There is a strange sense of irony to Go Set a Watchman. Scout is now an independent woman making a career in New York. She makes occasional visits South to Maycomb, where her home is. On this particular visit home however, she starts noticing things she hadn't before. While being wooed by Henry "Hank" Clinton, Scout realizes that she does not fit into her place of birth. She likes Hank, but does she love him? She also goes on to discover that her own father is against equal rights for "Niggers", feels strongly against a Supreme Court judgment that terms segregation of whites and blacks in schools as illegal, and feels that a citizen should “earn the right to vote”. I am a "Jeffersonian Democrat", he declares, defending his stance. We are Scout, and we feel her confusion. "Why doesn’t their flesh creep? How can they devoutly believe everything they hear in church and then say the things they do and listen to the things they hear without throwing up? I thought I was a Christian but I’m not. I’m something else and I don’t know what", she asks her uncle.

Go Set A Watchmen's plot is this confusion. Harper Lee's writing is as attractive as it was in To Kill a Mockingbird (of course, this book was supposed to have been written before To Kill a Mockingbird). There are flashbacks taking us to Scout's school days, and these parts are hilarious and delightful. The dynamics of a family that does not have a feminine figure to guide a daughter is portrayed so well. Two major characters from ".. Mockingbird", Jem and Dill, are absent in "..Watchman". Jem is apparently dead of a heart-attack, and Dill is somewhere in Europe.

Atticus Finch is still a great parent. He bails out his kids so many times out of trouble. “Integrity, humor, and patience were the three words for Atticus Finch.” Even his fall from grace is not abrupt, and it is consistent with his World view. The grown up Scout is still as tomboyish, but has her moments of self-doubt. After all, convention dictates how a women should be, and every women who fights convention has to fight self-doubt too. Go Set a Watchman is essentially a coming of age novel, where a girl (a woman) learns that her father has flaws and learns to accept it.

Opinions vary on whether this book was really required. After all, the book is a "first draft" which was allegedly set aside, and there was a lot of money to be made in publishing it with or without the author's explicit consent. Opinions also vary on the act of corrupting one of the greatest male characters of all time. In my personal opinion, this is a much needed book. Most of us are content to classify things in binary - we elevated Atticus to God, and we are ready to bring him down as a racist. Go Set A Watchman is at its core against such delineation. To put it crudely, you might say that it asks us to "reason with racists". However, it could also be put differently, as Dr.Finch does when he remarks "the time your friends need you is when they’re wrong, Jean Louise. They don’t need you when they’re right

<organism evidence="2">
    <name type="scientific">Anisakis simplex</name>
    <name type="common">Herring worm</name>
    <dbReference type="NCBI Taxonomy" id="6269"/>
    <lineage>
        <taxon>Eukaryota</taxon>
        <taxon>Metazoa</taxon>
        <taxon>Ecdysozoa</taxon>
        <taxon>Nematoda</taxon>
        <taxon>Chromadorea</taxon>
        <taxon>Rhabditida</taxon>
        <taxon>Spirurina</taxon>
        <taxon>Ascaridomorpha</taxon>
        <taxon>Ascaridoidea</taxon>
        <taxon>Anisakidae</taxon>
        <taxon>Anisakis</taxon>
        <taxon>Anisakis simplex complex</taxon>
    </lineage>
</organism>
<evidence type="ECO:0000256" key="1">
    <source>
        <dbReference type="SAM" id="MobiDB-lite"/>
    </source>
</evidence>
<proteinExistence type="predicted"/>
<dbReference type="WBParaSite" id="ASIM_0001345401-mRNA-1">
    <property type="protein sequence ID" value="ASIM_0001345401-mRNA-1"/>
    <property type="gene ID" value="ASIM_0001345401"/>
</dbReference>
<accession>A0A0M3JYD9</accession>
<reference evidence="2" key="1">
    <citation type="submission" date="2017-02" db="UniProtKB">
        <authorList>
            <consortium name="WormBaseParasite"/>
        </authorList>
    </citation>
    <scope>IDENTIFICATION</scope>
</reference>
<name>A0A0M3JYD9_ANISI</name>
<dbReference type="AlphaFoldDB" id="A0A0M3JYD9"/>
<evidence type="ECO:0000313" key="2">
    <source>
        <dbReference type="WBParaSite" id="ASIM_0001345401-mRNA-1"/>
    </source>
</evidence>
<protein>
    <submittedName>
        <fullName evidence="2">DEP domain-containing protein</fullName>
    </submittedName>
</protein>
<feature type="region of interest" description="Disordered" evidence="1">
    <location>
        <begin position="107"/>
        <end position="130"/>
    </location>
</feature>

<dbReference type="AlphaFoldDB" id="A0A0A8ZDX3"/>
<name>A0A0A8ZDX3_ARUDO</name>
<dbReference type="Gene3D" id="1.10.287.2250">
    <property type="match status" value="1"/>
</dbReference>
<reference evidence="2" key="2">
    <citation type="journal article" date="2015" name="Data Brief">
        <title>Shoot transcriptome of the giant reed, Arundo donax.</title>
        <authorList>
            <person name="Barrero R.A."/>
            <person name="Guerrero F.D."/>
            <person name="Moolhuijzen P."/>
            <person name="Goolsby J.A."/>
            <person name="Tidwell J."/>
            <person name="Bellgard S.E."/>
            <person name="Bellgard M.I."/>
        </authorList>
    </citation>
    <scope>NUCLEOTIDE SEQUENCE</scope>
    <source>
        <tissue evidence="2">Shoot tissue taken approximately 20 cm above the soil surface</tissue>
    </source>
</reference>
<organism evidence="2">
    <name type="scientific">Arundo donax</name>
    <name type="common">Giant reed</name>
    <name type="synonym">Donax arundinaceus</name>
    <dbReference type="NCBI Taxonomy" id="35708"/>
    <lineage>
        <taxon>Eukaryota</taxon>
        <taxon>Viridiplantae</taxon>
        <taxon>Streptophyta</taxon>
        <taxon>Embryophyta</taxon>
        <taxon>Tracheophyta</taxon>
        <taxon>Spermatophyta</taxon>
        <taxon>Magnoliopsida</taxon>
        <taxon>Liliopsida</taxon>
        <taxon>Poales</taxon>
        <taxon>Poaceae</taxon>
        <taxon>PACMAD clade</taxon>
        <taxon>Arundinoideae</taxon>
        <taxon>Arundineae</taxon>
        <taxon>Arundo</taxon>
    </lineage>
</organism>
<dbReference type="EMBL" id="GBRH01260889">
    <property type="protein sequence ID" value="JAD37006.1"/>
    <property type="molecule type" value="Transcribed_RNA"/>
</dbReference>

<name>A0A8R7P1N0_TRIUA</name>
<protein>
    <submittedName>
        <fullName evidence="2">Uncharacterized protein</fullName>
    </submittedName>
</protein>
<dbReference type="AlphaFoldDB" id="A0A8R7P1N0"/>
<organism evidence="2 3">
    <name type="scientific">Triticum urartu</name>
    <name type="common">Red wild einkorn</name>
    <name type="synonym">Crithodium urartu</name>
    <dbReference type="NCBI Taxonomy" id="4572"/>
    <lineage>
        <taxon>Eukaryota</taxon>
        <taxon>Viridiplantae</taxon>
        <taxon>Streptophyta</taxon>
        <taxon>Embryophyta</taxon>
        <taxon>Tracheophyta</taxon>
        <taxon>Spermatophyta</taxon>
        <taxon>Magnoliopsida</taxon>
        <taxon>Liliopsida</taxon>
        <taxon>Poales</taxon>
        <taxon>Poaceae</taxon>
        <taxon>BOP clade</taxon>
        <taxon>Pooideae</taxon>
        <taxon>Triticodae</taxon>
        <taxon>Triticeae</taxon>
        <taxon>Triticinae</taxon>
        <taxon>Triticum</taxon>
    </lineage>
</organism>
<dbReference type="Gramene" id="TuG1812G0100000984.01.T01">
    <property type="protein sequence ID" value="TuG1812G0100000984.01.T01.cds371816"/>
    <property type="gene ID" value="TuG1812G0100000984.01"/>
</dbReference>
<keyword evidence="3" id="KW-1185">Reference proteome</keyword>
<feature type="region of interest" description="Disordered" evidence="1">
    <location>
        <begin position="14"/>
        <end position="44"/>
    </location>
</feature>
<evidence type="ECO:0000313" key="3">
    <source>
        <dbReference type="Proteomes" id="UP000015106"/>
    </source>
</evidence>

I wouldn't go as far as to recommend this book as a great read; it might disappoint many of you, as it has disappointed cleverer and more practiced readers than me. However I believe that this is not a book to be dismissed. The views of some of the characters in the book may seem regressive, but remember that this was written years back, and as society grows, our idea of what is regressive changes. We will never know Harper Lee's own views on a lot of these topics, but the characters reflect the mindsets of a lot of decent people. From what I make of it, her views can probably be summed up using the words of advice Atticus gives to a suitor of his own daughter on how to woo her: “Don’t push her. Let her go at her own speed. Push her and every mule in the county’d be easier to live with.” To me, Go Set a Watchman was a delightful read that took me to a faraway place, and had characters I could relate to. Give it a try, and you might feel the same too.

View all my reviews

Saturday, March 11, 2017

Hair experts

I am here to make a confession. I am twenty-seven years old, and I haven't learnt to comb my hair. To those who have seen me for any length of time, this would not be an earth-shattering revelation. However if you were, by any chance, attributing my hairstyle to the fact that I am too cool to care (which I am not), here you have it from the horse's mouth. I do not know how to comb my hair. Worse, I can not differentiate a good hair-style from a bad one.